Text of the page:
Thursday, May 3, 2007

Dismembering 52

-The post-52 interviews begin! Mark Waid is up first, and he's showing remarkable restraint--no challenges to a round of pankratic combat or anything. But the interviewer is kind of a kiss ass, at least when it comes to Geoff Johns:

WAID:...whenever you need somebody torn in half [laughs], Geoff's the guy to go to!

NRAMA: [laughs] A body part removal expert.

MW: Yeah! He's really good at the dismemberment, at the limb-shearing -- whenever you need it bloody, Geoff's the guy to go to. [laughs]

NRAMA: He really needs to put that on his resume. [laughs] I'm sure some of the more negative fans are latching onto that label already, unfortunately.

First, why the equivocation? This isn't a matter of speculation; "fondness of dismemberment" and "continuity porn" are two damn near ubiquitous criticisms of Johns. Second, what's so goddamned unfortunate about it? Does anyone doubt that it's true? If someone were to run a case study on the tendency towards dismemberment among contemporary Marvel/DC writers, does anyone doubt that Johns would come out on top? The only way I could construe it as "unfortunate" is if it draws attention away from his far more annoying continuity porn tendencies (which, as of right now, is actually the more common complaint).

Also, I'm not sure Waid quite understands what "triage" means. Hint: look to the first three letters!

-Next up is Geoff Johns, whose interview begins with the following unfortunate words of introduction:

"At the risk of using too many 52-related analogies, there's no doubt after hearing him reminisce about 52 that if Grant Morrison, Mark Waid or Greg Rucka were falling, Johns would totally pull an Atom Smasher and catch 'em."

Is it too late to get in on this Transformers thing? Johns, for his part, plays the customary part of the company man, making his interview kinda sorta pretty boring. Really, this is the only thing that stood out:

"NRAMA: He's even more complicated now than he was before, though.

GJ: Absolutely. He lost his family for the second time.

NRAMA: As a result of that, he became such a bad-ass, and became so enraged at the world.


Anyway, there's presumably a couple more of these coming. Bring on the Rucka!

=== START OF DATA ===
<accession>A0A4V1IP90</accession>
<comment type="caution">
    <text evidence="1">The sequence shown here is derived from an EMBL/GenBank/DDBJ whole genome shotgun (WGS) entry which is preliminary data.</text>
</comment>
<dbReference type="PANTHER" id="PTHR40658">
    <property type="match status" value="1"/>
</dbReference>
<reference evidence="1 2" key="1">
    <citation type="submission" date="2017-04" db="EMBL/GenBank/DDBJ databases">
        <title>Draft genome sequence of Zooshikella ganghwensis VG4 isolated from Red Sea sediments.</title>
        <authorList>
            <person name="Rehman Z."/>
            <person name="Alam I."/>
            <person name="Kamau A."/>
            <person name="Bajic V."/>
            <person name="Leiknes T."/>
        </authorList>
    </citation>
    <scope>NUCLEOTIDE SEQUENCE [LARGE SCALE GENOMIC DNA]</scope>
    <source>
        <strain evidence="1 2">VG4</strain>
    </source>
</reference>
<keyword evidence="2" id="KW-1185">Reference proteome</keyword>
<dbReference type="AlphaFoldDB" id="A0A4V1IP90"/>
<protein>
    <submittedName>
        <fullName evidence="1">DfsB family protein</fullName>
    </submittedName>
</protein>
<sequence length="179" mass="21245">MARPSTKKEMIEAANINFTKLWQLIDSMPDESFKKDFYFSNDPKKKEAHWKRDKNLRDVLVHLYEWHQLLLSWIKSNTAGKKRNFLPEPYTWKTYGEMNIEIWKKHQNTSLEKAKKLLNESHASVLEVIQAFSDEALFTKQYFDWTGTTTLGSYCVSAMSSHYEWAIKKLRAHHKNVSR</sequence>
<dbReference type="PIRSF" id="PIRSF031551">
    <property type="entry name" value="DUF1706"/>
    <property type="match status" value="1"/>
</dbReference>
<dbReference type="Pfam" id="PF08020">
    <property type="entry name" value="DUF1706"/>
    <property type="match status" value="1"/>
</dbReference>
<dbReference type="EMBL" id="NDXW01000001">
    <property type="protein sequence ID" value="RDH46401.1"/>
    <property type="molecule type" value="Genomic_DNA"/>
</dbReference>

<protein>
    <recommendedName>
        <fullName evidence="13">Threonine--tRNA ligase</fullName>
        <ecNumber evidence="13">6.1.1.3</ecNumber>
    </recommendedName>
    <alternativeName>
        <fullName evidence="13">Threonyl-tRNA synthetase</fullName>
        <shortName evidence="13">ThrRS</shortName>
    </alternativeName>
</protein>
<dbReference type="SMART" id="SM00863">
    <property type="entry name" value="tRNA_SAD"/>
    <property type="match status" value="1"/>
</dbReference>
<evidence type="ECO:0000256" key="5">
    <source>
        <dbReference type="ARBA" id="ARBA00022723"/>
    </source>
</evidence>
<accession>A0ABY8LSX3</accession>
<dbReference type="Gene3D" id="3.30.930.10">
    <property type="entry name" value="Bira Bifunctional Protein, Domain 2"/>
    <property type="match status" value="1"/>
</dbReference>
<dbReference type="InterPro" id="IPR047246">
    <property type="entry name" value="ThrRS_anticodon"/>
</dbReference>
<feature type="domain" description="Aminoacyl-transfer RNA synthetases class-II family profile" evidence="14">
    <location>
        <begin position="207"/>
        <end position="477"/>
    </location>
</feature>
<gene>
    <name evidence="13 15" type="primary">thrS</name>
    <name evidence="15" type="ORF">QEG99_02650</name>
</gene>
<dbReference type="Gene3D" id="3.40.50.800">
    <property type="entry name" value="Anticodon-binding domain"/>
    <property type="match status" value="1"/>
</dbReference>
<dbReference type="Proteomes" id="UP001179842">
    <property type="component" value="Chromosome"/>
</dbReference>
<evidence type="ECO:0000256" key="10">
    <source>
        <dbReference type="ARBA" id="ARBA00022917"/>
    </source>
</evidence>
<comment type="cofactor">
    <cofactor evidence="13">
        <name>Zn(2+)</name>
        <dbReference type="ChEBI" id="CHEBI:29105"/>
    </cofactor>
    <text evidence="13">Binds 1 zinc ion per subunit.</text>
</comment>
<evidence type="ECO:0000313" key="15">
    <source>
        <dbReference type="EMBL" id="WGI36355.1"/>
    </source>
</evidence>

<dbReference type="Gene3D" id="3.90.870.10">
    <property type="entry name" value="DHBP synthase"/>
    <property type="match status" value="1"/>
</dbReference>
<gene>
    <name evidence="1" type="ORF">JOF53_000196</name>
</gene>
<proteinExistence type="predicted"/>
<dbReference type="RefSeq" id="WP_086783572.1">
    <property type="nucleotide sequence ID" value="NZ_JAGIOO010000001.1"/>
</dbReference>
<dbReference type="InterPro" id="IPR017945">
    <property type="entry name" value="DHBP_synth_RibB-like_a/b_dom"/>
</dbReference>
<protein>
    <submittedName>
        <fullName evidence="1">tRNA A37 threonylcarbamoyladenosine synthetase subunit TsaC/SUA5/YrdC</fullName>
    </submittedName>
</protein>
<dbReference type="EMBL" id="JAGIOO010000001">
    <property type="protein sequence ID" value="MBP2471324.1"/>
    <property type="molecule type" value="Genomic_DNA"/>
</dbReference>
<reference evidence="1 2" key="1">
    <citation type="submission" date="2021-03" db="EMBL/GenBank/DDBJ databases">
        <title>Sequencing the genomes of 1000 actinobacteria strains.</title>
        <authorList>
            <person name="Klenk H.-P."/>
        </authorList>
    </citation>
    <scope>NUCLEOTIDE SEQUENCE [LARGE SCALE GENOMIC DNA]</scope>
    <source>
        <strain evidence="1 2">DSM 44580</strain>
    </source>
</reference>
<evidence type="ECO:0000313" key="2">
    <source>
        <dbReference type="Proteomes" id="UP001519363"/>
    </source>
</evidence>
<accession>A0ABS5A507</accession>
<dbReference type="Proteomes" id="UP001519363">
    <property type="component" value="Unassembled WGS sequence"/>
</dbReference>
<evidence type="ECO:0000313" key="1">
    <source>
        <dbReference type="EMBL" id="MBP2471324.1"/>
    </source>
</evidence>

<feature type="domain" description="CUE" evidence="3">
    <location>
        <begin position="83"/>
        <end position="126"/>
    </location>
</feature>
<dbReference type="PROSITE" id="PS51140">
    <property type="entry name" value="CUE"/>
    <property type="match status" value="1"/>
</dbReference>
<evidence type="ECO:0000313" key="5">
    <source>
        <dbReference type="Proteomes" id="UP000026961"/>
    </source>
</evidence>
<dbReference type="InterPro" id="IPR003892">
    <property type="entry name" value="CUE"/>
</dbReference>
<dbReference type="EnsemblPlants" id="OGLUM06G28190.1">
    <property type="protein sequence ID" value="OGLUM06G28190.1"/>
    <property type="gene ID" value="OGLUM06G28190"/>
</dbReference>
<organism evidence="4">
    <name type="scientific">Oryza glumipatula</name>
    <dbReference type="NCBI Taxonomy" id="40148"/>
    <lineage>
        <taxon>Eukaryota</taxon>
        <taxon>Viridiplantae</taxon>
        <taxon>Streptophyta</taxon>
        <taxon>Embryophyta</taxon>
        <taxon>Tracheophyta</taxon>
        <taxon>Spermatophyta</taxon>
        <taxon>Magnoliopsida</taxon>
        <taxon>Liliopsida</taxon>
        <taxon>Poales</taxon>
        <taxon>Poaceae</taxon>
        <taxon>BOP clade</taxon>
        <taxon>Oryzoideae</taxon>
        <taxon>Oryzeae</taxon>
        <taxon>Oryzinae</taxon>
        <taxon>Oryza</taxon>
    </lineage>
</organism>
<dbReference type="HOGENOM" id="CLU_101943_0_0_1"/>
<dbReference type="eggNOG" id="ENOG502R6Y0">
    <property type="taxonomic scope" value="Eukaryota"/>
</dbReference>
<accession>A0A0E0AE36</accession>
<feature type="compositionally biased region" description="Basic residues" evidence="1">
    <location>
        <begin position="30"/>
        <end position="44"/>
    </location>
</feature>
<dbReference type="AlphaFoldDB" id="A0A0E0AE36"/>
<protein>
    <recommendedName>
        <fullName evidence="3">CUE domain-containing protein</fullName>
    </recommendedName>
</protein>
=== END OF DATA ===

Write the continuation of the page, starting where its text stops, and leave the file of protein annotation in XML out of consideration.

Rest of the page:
-I'm shocked by how many people are saying they've re-read all of 52 in the past few days. I thought that 52 was, at times, pretty okay; it's money that probably should have gone towards something else, but oh well. Still, I can't imagine trying to sit down and re-read it all. If the main attraction is the insanity of the ideas (as Matt Fraction suggests), then I'd probably be better off reading crazy Silver Age comics, which have the great advantage of actually being well drawn.


Anonymous said...

I think your expectations of Newsarama's writers/journalists are a bit high. I always get the feeling that they're just happy to be talking to a "Real Comics Pro, LOL OMG".


Anonymous said...

Oh, Sobek^H^H^H^H^H Johns!

I kinda find it funny that Waid, whose "Kingdom Come" was condemning the grim 'n' gritty generation of heroes, is so giddy with Johns. Guess it's OK if it's against the characters Waid, Johns, and co. don't like.

Am I the only one a bit bothered by the love for Black Adam? "Bad-ass" isn't something I think of when I think of a dictator who systematically kills everyone in a country, and teen heroes. But then, it's Johns.

Oh, but that's me being one of those "more negative fans." Got me again Waid!

Anonymous said...

I think the "unfortunate" was added in there as a code for "please don't flame me, angry Newsarama posters" more than anything else.

I've only read the first issue of 52, but it seemed to me that the large part of the appeal for it's fans was the ability to follow the whole DC Universe in one convenient location. One would think that would be counterproductive to the company's goal of creating and building individual character franchises though.